$.01--Growing up in the 1970s and 80s, watching “Dallas” meant J.R. Ewing and slickly produced dysfunctional family drama with a humorous, campy twist. My parents often congregated with friends and watched it in big gatherings. The show is now but a distant memory, but the drama in Dallas never stops thanks to Jerry Jones and his splendidly chaotic football team.
Dallas is full of drama after the Cowboys dropped an uninspired game to the badly wounded Eagles. In the process, Philadelphia seized control of the NFC East and its own playoff destiny. The Cowboys now need to win and hope that Fantasy Island isn’t a repeat of this week’s episode.
The Cowboys could not get anything going on offense. Like a bad spinoff series, the familiar star power just didn’t equate to a product anyone would want to watch. Dak Prescott starred in one of the worst performances of his career, and he wasn’t alone in earning raspberries from the Cowboys faithful. The secondary couldn’t contain an Eagles receiving corps that was playing guys who didn’t even know where the home locker room was inside Lincoln Financial Field.
Heck, they couldn’t even travel right. The Dallas team plane had issues and remained stuck at the Philadelphia airport, leaving the team stranded in Pennsylvania while American Airlines scrambled to find a jet big enough to hold all the team’s gear and Jerry Jones’ considerable ego.
Where is Charlene Tilton when you need her?
With the possible exception of the Cleveland Browns, no 2019 team has done less relative to the talent on the roster than these Cowboys. It’s an unacceptable outcome for Jones, head coach Jason Garrett and a group of players who are collectively much less than the sum of their parts. The ensemble drama figures to end loudly next weekend...or will the Cowboys survive the cliffhanger and somehow earn a bonus postseason game? Stay tuned...
$.02--About two hours after last week’s cents were published, news broke of the NFLPA winning its case against the Jacksonville Jaguars for grievances filed by players for unfair treatment by the team. The subsequent progression of the story resulted in the team firing GM Tom Coughlin.
This is a much bigger story than it has been made out to be. Jacksonville doesn’t move the national meter much (sorry, Duval), which is too bad because if this happened with a higher-profile team you’d see it in the B-block of the national news broadcasts and Sportscenter specials devoted to it.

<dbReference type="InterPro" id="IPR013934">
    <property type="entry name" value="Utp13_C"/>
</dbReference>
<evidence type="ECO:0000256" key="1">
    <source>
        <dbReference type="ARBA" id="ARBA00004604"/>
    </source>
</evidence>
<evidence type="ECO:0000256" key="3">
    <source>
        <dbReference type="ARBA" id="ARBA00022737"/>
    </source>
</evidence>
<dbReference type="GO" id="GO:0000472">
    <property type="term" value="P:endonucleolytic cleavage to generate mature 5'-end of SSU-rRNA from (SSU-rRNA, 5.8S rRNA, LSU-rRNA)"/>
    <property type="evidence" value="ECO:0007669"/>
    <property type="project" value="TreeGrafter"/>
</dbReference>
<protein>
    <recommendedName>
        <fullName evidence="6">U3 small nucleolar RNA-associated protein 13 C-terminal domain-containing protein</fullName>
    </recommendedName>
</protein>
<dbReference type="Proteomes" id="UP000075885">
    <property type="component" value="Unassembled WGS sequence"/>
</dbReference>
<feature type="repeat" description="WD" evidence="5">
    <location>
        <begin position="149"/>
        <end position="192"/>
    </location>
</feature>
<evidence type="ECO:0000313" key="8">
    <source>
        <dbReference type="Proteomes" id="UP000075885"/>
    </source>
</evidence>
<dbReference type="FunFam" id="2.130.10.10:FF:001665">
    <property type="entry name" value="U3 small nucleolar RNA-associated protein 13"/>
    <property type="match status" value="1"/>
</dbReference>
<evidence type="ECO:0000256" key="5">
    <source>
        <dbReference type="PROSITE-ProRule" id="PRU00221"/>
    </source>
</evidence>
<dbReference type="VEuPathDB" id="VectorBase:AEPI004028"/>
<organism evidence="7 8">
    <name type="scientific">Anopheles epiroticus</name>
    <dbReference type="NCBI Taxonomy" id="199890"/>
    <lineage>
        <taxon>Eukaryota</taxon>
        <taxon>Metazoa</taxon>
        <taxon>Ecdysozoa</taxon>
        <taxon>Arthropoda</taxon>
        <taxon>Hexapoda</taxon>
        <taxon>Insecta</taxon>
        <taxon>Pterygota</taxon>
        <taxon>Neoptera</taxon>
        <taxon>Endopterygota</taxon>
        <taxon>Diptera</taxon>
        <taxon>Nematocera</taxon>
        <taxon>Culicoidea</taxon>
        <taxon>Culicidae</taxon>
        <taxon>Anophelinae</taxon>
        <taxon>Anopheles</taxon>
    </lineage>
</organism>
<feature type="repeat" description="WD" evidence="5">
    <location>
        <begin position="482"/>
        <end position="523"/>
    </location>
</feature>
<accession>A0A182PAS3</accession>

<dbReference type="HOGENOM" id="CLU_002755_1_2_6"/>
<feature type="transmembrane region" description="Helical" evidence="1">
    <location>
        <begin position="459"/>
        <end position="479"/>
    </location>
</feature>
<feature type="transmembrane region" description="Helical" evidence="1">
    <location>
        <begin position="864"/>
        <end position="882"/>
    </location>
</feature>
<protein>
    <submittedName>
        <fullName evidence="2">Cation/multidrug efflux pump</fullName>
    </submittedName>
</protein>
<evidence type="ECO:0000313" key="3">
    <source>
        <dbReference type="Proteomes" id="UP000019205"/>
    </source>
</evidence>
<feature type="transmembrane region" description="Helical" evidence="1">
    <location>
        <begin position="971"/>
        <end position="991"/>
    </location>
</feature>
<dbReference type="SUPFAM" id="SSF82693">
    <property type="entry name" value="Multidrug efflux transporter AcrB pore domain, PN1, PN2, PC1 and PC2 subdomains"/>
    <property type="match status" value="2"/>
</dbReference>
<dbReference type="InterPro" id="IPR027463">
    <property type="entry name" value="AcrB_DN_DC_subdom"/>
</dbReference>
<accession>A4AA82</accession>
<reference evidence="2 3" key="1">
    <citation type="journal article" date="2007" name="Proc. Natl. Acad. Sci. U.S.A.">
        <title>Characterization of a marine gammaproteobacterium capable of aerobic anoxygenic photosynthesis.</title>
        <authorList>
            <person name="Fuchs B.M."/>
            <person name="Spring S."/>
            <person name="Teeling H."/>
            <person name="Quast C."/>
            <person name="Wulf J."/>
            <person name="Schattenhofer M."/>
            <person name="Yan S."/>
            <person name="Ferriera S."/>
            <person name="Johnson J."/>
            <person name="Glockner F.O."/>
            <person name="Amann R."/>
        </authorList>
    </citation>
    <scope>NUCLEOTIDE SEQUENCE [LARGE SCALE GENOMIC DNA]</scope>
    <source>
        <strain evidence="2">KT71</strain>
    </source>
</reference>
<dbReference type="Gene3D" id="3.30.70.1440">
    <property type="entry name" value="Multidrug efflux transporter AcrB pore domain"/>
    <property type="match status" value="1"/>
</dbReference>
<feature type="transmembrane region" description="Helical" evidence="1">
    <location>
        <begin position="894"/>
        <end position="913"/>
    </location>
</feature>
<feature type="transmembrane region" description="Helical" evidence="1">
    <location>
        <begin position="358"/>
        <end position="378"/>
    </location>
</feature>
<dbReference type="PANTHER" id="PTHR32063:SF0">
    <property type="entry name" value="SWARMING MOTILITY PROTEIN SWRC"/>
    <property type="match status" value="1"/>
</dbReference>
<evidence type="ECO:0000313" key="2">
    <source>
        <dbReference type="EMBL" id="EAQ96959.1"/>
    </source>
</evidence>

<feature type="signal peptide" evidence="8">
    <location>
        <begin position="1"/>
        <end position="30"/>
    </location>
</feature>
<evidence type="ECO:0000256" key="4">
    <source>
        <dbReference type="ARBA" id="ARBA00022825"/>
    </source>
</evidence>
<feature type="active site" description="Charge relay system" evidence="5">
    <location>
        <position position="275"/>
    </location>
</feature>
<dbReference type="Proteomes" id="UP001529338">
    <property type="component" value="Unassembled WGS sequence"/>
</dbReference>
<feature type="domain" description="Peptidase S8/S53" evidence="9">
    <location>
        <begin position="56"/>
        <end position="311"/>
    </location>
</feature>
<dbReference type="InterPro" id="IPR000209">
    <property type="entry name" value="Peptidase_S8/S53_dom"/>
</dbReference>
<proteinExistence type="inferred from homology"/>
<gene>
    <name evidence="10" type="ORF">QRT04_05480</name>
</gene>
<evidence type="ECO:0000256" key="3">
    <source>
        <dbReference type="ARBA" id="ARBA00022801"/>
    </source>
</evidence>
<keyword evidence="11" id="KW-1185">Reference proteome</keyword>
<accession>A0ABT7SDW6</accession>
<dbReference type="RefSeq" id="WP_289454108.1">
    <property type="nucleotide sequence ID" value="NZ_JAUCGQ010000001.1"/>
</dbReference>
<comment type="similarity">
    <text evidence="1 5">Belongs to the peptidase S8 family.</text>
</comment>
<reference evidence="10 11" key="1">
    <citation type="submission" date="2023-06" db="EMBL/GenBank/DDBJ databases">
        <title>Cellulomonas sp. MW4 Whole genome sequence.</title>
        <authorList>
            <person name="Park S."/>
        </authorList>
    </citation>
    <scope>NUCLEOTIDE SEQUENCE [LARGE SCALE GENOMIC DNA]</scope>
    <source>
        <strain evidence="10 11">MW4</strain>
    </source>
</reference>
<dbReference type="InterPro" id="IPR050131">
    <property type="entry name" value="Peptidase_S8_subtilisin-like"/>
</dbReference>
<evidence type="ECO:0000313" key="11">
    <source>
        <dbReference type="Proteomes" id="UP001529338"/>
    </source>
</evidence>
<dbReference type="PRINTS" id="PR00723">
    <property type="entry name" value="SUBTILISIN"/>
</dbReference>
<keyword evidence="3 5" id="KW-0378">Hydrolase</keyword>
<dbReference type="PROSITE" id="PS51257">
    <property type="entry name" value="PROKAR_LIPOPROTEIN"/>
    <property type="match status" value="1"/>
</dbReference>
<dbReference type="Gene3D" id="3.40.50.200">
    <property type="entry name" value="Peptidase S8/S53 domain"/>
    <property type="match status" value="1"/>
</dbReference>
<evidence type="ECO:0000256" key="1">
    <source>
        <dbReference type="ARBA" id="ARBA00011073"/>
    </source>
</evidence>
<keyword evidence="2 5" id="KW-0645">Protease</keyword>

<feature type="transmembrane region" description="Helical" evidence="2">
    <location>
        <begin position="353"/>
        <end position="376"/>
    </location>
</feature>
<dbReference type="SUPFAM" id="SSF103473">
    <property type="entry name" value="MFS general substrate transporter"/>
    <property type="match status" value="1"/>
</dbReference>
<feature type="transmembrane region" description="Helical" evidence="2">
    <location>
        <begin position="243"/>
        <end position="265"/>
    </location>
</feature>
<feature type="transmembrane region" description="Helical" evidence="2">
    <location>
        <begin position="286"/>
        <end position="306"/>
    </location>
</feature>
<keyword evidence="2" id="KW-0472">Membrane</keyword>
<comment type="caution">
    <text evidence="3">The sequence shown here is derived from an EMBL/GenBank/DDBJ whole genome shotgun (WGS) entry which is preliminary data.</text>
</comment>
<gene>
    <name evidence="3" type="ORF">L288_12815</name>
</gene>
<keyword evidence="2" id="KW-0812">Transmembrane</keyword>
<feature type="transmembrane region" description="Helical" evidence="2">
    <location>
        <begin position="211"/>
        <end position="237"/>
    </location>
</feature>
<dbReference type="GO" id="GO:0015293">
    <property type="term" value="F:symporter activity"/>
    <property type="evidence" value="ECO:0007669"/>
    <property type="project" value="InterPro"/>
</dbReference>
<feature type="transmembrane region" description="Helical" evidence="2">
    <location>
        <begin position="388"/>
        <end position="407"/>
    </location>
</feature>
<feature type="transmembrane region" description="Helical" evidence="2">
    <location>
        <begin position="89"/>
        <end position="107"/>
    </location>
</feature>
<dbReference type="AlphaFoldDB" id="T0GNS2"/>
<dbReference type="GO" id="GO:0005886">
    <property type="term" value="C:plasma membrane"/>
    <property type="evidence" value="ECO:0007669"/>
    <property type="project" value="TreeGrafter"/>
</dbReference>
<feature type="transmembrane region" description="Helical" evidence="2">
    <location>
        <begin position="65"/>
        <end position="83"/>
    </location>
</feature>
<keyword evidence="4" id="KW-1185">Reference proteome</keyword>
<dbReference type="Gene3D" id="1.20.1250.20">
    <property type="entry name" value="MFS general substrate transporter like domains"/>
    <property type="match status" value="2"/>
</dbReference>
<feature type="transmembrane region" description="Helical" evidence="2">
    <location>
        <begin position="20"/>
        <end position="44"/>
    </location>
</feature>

The NFLPA effectively proved that Coughlin and the Jaguars illegally fined players for activities specifically permitted in the CBA. They violated strictly enumerated rules about injured players and how they can, and cannot, be dealt with. Included in the NFLPA’s public statement was this very damning paragraph:
“25% of the grievances filed by NFL players have been filed by players in the entire league have been filed against the Jaguars. You as players may want to consider this when you have a chance to select your next club.”
Read that carefully. That is the player’s union telling players “stay the hell away from Jacksonville unless you have literally nowhere else to go”. Under those circumstances, the Jaguars organization had no choice but to pull the plug on Coughlin. They did so in a manner that left coach Doug Marrone exposed in the twisting wind, which is a pretty good indication that coaches who have other options should explore those as well.
Perhaps not coincidentally, the Jaguars lost to the Falcons, 24-12 in a game that meant nothing but NFL Draft position jockeying.
$.03--The weekend’s first game helped sort out the AFC playoff picture. Houston clinched the AFC South by surviving the Tampa Bay Buccaneers, 23-20.
It was not an impressive victory for Bill O’Brien’s Texans, not even with CB Bradley Roby scoring on a pick-6 on Jameis Winston’s first throw of the game. The Buccaneers turned the ball over four times in the first half, Houston (Angelo Blackson, for the 2nd week in a row) blocked a field goal and held Tampa Bay to just 3 first downs on the first 7 drives, but Roby’s romp was a rare capitalization by the Texans offense. It took another late INT from Jahleel Addae and a crucial 4th down stop by the Houston defense--on a terrible drop by Bucs TE Cameron Brate--to seal the win and the division.
The Texans went all-in this season, trading away every draft pick before the 4th round to load up and make a run. And while it’s resulted in a division title and the potential for much more, games like this one and the whooping they took in Denver in Week 14 indicate the gamble is unlikely to fully pay off. They’re still capable of beating anyone, anywhere, but it’s hard to have confidence in such an erratic squad.
Tampa fans feel the same way about Winston, who cemented his grasp on the league’s INT title by throwing four more in this game. Reports that the Buccaneers were committing to another season of the Jameis thrill ride were debunked after the game, but the enigmatic Winston truly places the franchise between Scylla and Charybdis. It’s doubtful they can find anyone who can offer what Jameis does as positives, but his negatives so often cancel them out. He’s far too often the reason the team loses games, as he was on Saturday. But the way they’re built right now and with the aggressive Bruce Arians as head coach, there’s nobody else who gets this Bucs team to win better, either.
$.04--New England wrapped up the AFC East by doing what they always do: beating the Buffalo Bills. This one was closer than most of the last 16 meetings, but it ended the same way, a Patriots victory.